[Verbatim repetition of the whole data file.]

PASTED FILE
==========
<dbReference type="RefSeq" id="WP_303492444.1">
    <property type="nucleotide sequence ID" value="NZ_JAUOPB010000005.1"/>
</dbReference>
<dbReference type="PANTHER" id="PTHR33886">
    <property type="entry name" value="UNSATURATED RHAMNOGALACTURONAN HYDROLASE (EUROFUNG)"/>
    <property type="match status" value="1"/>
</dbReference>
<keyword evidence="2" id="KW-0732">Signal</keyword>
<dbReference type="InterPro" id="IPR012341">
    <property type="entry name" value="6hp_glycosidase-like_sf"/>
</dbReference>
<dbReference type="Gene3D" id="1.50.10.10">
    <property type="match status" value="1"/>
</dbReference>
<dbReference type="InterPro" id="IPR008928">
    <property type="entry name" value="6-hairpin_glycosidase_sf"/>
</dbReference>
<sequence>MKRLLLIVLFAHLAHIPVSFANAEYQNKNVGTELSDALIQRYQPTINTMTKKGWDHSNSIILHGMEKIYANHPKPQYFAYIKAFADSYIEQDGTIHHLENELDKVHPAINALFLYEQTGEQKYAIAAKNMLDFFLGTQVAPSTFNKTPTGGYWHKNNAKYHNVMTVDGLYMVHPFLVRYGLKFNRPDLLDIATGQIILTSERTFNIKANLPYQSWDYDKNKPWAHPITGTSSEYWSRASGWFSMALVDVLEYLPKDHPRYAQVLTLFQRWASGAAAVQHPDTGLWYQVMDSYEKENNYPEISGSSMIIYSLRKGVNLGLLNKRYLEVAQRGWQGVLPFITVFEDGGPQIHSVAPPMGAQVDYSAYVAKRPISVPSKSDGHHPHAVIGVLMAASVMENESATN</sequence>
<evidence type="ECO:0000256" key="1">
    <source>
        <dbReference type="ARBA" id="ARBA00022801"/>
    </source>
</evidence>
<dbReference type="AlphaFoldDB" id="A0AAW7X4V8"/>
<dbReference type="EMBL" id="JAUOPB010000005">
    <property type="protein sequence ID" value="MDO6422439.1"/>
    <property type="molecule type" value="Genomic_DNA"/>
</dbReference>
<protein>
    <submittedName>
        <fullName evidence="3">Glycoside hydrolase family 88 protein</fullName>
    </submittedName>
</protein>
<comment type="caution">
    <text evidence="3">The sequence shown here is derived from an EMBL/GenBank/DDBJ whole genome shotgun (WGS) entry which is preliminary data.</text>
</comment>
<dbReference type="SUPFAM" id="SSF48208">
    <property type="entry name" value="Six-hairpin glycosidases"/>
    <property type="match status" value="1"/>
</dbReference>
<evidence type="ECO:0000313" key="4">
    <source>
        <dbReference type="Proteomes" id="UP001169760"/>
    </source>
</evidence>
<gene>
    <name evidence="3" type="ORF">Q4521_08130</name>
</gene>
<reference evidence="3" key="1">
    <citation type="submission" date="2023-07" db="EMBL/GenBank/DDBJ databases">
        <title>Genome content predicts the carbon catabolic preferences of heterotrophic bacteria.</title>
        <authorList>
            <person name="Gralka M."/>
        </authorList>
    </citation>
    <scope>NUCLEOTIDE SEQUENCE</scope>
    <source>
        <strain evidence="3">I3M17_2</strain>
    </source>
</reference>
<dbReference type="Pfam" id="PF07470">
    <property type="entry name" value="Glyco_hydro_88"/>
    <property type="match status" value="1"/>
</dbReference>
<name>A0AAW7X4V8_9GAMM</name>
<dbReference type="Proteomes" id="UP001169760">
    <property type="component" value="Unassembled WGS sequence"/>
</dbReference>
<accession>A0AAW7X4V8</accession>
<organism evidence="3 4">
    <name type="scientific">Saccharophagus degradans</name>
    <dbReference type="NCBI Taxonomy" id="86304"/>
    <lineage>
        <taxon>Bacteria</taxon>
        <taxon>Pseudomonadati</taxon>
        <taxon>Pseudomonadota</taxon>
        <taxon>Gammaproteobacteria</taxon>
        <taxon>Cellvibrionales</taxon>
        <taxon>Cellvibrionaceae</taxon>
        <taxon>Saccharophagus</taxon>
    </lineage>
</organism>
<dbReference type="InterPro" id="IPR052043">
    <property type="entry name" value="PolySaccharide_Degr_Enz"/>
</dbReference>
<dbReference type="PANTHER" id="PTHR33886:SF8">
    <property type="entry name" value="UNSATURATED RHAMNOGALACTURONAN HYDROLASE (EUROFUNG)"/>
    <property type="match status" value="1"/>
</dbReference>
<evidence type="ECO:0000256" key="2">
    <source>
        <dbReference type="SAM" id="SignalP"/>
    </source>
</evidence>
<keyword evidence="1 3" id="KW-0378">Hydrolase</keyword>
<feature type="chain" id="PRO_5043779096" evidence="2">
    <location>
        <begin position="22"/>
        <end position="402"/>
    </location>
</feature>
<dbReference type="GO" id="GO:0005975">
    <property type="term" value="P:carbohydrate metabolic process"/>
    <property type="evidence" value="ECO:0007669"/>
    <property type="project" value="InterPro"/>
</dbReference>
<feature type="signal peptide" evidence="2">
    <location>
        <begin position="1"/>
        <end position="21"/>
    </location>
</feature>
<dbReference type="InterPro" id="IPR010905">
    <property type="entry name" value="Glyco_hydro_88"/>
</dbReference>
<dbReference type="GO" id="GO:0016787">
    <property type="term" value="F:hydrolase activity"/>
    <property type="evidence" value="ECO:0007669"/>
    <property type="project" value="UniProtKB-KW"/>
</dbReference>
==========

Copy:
<dbReference type="RefSeq" id="WP_303492444.1">
    <property type="nucleotide sequence ID" value="NZ_JAUOPB010000005.1"/>
</dbReference>
<dbReference type="PANTHER" id="PTHR33886">
    <property type="entry name" value="UNSATURATED RHAMNOGALACTURONAN HYDROLASE (EUROFUNG)"/>
    <property type="match status" value="1"/>
</dbReference>
<keyword evidence="2" id="KW-0732">Signal</keyword>
<dbReference type="InterPro" id="IPR012341">
    <property type="entry name" value="6hp_glycosidase-like_sf"/>
</dbReference>
<dbReference type="Gene3D" id="1.50.10.10">
    <property type="match status" value="1"/>
</dbReference>
<dbReference type="InterPro" id="IPR008928">
    <property type="entry name" value="6-hairpin_glycosidase_sf"/>
</dbReference>
<sequence>MKRLLLIVLFAHLAHIPVSFANAEYQNKNVGTELSDALIQRYQPTINTMTKKGWDHSNSIILHGMEKIYANHPKPQYFAYIKAFADSYIEQDGTIHHLENELDKVHPAINALFLYEQTGEQKYAIAAKNMLDFFLGTQVAPSTFNKTPTGGYWHKNNAKYHNVMTVDGLYMVHPFLVRYGLKFNRPDLLDIATGQIILTSERTFNIKANLPYQSWDYDKNKPWAHPITGTSSEYWSRASGWFSMALVDVLEYLPKDHPRYAQVLTLFQRWASGAAAVQHPDTGLWYQVMDSYEKENNYPEISGSSMIIYSLRKGVNLGLLNKRYLEVAQRGWQGVLPFITVFEDGGPQIHSVAPPMGAQVDYSAYVAKRPISVPSKSDGHHPHAVIGVLMAASVMENESATN</sequence>
<evidence type="ECO:0000256" key="1">
    <source>
        <dbReference type="ARBA" id="ARBA00022801"/>
    </source>
</evidence>
<dbReference type="AlphaFoldDB" id="A0AAW7X4V8"/>
<dbReference type="EMBL" id="JAUOPB010000005">
    <property type="protein sequence ID" value="MDO6422439.1"/>
    <property type="molecule type" value="Genomic_DNA"/>
</dbReference>
<protein>
    <submittedName>
        <fullName evidence="3">Glycoside hydrolase family 88 protein</fullName>
    </submittedName>
</protein>
<comment type="caution">
    <text evidence="3">The sequence shown here is derived from an EMBL/GenBank/DDBJ whole genome shotgun (WGS) entry which is preliminary data.</text>
</comment>
<dbReference type="SUPFAM" id="SSF48208">
    <property type="entry name" value="Six-hairpin glycosidases"/>
    <property type="match status" value="1"/>
</dbReference>
<evidence type="ECO:0000313" key="4">
    <source>
        <dbReference type="Proteomes" id="UP001169760"/>
    </source>
</evidence>
<gene>
    <name evidence="3" type="ORF">Q4521_08130</name>
</gene>
<reference evidence="3" key="1">
    <citation type="submission" date="2023-07" db="EMBL/GenBank/DDBJ databases">
        <title>Genome content predicts the carbon catabolic preferences of heterotrophic bacteria.</title>
        <authorList>
            <person name="Gralka M."/>
        </authorList>
    </citation>
    <scope>NUCLEOTIDE SEQUENCE</scope>
    <source>
        <strain evidence="3">I3M17_2</strain>
    </source>
</reference>
<dbReference type="Pfam" id="PF07470">
    <property type="entry name" value="Glyco_hydro_88"/>
    <property type="match status" value="1"/>
</dbReference>
<name>A0AAW7X4V8_9GAMM</name>
<dbReference type="Proteomes" id="UP001169760">
    <property type="component" value="Unassembled WGS sequence"/>
</dbReference>
<accession>A0AAW7X4V8</accession>
<organism evidence="3 4">
    <name type="scientific">Saccharophagus degradans</name>
    <dbReference type="NCBI Taxonomy" id="86304"/>
    <lineage>
        <taxon>Bacteria</taxon>
        <taxon>Pseudomonadati</taxon>
        <taxon>Pseudomonadota</taxon>
        <taxon>Gammaproteobacteria</taxon>
        <taxon>Cellvibrionales</taxon>
        <taxon>Cellvibrionaceae</taxon>
        <taxon>Saccharophagus</taxon>
    </lineage>
</organism>
<dbReference type="InterPro" id="IPR052043">
    <property type="entry name" value="PolySaccharide_Degr_Enz"/>
</dbReference>
<dbReference type="PANTHER" id="PTHR33886:SF8">
    <property type="entry name" value="UNSATURATED RHAMNOGALACTURONAN HYDROLASE (EUROFUNG)"/>
    <property type="match status" value="1"/>
</dbReference>
<evidence type="ECO:0000256" key="2">
    <source>
        <dbReference type="SAM" id="SignalP"/>
    </source>
</evidence>
<keyword evidence="1 3" id="KW-0378">Hydrolase</keyword>
<feature type="chain" id="PRO_5043779096" evidence="2">
    <location>
        <begin position="22"/>
        <end position="402"/>
    </location>
</feature>
<dbReference type="GO" id="GO:0005975">
    <property type="term" value="P:carbohydrate metabolic process"/>
    <property type="evidence" value="ECO:0007669"/>
    <property type="project" value="InterPro"/>
</dbReference>
<feature type="signal peptide" evidence="2">
    <location>
        <begin position="1"/>
        <end position="21"/>
    </location>
</feature>
<dbReference type="InterPro" id="IPR010905">
    <property type="entry name" value="Glyco_hydro_88"/>
</dbReference>
<dbReference type="GO" id="GO:0016787">
    <property type="term" value="F:hydrolase activity"/>
    <property type="evidence" value="ECO:0007669"/>
    <property type="project" value="UniProtKB-KW"/>
</dbReference>